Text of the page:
With its streamlined front, its projecting wheel arches and the soft, smooth lines of its cab, the MAN Concept S is a radical departure from the cubic design of the conventional trucks we see on our motorways today. The design was rigorously adjusted in the wind tunnel until its extremely low air resistance was attained. With its drag coefficient (cD value) of around 0.3, the concept road train enters a domain of aerodynamic quality previously inhabited only by modern passenger limousines.
"Our Concept S in conjunction with an aerodynamically optimised semitrailer is as streamlined as a modern passenger car. We proved it in the wind tunnel. The savings in consumption are absolutely realistic," states Holger Koos, head truck designer of MAN Truck & Bus.
In the Concept S, the supporting frame and the two fuel tanks are integrated into the external bodywork design, where they help to guide the flow of air past the truck. One would search in vain for conventional rear-view mirrors on the MAN Concept S – their function has been taken over by cameras built into the wing-like mounts for the indicator units left and right. Despite its ta-pered rear end, the road train's loading volume is the same as that of a conventional truck.
A practical development
The development of the Concept S and the AeroLiner focused throughout on the demands of the haulage and logistics sector, where price is critical. Be-sides this aspect, loading and unloading operations are also straightforward and safe. "The semitrailer functions exactly like any other conventional trailer. Despite the streamlined tapering of the vehicle towards the rear, the trailer is suitable for every ramp," explains Krone's head of Sales and Marketing, Dr. Frank Albers. The trailer design meets all the requirements for loading and unloading at ramps and is equipped with a tailgate that can be raised.
More active and passive safety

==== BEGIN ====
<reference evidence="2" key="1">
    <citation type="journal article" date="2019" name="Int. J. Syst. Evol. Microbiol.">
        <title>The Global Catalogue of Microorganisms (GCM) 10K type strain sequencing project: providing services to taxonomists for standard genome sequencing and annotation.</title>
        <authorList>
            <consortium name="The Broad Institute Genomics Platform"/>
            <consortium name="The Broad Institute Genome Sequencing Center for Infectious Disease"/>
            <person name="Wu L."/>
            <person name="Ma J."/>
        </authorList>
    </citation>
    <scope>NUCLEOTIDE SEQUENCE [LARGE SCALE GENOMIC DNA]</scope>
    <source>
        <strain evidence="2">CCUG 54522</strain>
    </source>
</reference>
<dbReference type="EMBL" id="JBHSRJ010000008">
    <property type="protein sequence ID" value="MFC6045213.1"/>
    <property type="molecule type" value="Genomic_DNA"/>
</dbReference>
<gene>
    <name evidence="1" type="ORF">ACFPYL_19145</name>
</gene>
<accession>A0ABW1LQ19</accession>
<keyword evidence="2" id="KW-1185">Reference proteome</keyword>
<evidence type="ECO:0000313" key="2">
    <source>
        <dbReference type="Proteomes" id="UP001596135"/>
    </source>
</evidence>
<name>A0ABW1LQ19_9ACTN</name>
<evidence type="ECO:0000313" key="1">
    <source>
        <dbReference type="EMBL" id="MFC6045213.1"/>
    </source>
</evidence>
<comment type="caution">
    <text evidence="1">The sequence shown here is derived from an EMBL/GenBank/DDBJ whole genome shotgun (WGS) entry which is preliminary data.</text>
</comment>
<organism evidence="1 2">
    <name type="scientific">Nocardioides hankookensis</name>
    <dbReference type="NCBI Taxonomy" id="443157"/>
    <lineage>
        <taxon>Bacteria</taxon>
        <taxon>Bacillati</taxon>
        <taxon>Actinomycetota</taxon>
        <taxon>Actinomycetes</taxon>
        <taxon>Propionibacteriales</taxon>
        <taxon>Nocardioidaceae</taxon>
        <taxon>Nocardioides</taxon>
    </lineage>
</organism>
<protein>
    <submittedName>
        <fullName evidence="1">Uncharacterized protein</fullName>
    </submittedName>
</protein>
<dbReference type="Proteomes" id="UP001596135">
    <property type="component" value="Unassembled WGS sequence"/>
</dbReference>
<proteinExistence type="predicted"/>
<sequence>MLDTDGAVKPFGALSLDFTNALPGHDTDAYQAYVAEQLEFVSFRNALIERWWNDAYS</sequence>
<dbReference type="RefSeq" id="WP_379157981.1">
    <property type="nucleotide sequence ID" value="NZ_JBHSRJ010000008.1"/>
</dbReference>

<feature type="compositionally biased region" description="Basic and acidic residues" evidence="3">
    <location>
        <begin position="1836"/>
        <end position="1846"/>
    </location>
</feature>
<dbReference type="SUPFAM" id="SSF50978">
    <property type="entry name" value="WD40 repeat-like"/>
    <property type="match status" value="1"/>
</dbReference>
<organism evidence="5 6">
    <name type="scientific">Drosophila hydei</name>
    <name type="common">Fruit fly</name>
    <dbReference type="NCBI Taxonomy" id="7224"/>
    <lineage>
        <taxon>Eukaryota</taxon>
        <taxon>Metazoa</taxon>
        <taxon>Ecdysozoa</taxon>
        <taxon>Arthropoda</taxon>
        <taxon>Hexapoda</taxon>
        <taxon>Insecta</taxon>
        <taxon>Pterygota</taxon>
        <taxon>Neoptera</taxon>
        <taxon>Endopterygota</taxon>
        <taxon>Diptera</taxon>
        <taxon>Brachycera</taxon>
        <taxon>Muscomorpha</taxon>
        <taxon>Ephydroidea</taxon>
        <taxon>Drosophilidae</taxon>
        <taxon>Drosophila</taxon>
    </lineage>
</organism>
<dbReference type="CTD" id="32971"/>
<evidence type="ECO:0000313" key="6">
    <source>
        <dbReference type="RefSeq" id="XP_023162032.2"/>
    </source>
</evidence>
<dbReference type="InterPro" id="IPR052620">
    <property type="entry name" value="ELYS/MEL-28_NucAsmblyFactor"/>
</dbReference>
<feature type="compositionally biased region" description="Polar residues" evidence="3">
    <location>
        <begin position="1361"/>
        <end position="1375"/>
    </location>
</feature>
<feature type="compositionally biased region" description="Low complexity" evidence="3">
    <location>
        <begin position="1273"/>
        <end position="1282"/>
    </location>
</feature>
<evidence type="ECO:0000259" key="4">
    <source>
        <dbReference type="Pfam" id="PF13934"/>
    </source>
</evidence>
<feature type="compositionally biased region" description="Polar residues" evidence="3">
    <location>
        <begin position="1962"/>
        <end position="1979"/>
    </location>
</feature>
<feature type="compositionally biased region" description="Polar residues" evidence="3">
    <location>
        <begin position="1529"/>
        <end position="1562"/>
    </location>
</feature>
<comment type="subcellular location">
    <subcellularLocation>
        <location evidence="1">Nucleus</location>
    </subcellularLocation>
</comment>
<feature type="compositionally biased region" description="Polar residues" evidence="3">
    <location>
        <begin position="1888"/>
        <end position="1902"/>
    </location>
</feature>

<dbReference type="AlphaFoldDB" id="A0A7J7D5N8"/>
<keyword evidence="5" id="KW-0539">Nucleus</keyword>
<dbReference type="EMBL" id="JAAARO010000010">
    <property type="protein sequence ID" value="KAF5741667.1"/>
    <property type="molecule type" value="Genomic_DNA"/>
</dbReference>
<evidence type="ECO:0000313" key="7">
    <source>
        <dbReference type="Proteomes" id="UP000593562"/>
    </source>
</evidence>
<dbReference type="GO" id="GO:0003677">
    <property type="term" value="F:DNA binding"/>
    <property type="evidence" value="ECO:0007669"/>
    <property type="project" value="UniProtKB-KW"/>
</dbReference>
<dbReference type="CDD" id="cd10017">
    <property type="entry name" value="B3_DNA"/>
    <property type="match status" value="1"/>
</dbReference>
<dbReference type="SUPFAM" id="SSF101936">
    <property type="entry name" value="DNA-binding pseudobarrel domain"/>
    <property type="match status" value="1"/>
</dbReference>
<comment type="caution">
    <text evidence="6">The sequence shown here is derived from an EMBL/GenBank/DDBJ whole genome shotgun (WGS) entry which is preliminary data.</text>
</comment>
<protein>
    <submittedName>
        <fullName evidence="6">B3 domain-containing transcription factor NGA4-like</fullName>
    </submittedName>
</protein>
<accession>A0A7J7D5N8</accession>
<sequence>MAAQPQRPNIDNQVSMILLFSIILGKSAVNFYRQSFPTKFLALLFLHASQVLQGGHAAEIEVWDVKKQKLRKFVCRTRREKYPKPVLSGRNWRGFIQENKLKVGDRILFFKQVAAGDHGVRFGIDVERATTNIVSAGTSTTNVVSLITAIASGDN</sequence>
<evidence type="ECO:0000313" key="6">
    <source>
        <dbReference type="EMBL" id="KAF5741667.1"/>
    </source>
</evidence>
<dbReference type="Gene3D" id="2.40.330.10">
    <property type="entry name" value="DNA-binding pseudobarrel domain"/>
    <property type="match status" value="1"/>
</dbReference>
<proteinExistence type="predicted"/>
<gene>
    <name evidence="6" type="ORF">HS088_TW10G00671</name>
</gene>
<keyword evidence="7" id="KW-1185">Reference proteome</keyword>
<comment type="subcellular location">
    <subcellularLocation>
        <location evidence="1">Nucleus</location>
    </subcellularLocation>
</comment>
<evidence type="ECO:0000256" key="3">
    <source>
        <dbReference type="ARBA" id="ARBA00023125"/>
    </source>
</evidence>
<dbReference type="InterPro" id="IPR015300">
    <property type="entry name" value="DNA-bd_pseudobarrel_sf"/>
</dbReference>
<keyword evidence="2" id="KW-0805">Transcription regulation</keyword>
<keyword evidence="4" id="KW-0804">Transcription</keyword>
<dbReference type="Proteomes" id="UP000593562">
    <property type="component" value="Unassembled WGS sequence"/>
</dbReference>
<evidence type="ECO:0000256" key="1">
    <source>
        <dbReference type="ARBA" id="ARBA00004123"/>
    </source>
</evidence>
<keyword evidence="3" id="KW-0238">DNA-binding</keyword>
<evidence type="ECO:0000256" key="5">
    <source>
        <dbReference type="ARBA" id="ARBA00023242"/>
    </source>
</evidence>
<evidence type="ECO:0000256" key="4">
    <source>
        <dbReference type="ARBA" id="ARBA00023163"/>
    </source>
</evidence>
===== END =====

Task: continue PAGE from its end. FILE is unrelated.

In addition to its aerodynamically optimised design, the vehicle is also a standard-bearer for cutting-edge technology. The extended cab offers more space for the installation of electronic safety and driver-assistance systems. The lengthening of the cab also makes it possible to integrate high-performance crumple zones that absorb energy in the event of a collision and can thus contribute significantly to reducing the consequences of an accident. The full-size finishers would be optimal side and rear underride guards, so that a train like this would provide greater road safety. Thanks to the rounded front end, the driver has a better view of the area in front and to the side of the cab. A reversing camera mounted on the trailer optimises vision when manoeuvring. Particularly innovative: the rear display integrated in the trailer. Using LEDs visible from a long distance, this provides the vehicles behind with information on traffic jams or danger on the road ahead.
For greater safety in operation and protection against overloading, an on-board system monitors the axle loads and tyre pressures of truck and trailer. Further safety components are dynamic nose-weight reduction and anti-roll control on the trailer.
Concept S and AeroLiner: a sustainable transport solution
What is important today is to set the course so that a considerable reduction in CO2 emission is achievable, from both the technical and commercial points of view. Fundamental to MAN and Krone's joint development of the first integrated complete vehicle was that tapping the potentials offered by aerody-namics at this magnitude is possible at realistic costs to customers, manufactures and consumers. The concept could be realised by vehicle and trailer manufacturers as early as the next truck generation. It has none of the tech-nical and commercial uncertainties that the fully electrical operation of heavy commercial vehicles has, from the perspective of current technological assessments.
In order to fulfil the customer's desire for maximum transport capacity, legislators must change the applicable regulations on dimensions and weights in Directive 96/53/EU so that the potential with regard to the reduction of drag in road trains can be utilised. This would enable improvements in the efficiency of goods transport by road that have so far remained unused, with significant savings in fuel consumption. CO2 savings at this level can only be achieved by an integrated complete vehicle that is aerodynamically optimised while still providing the same loading volume as today's road trains.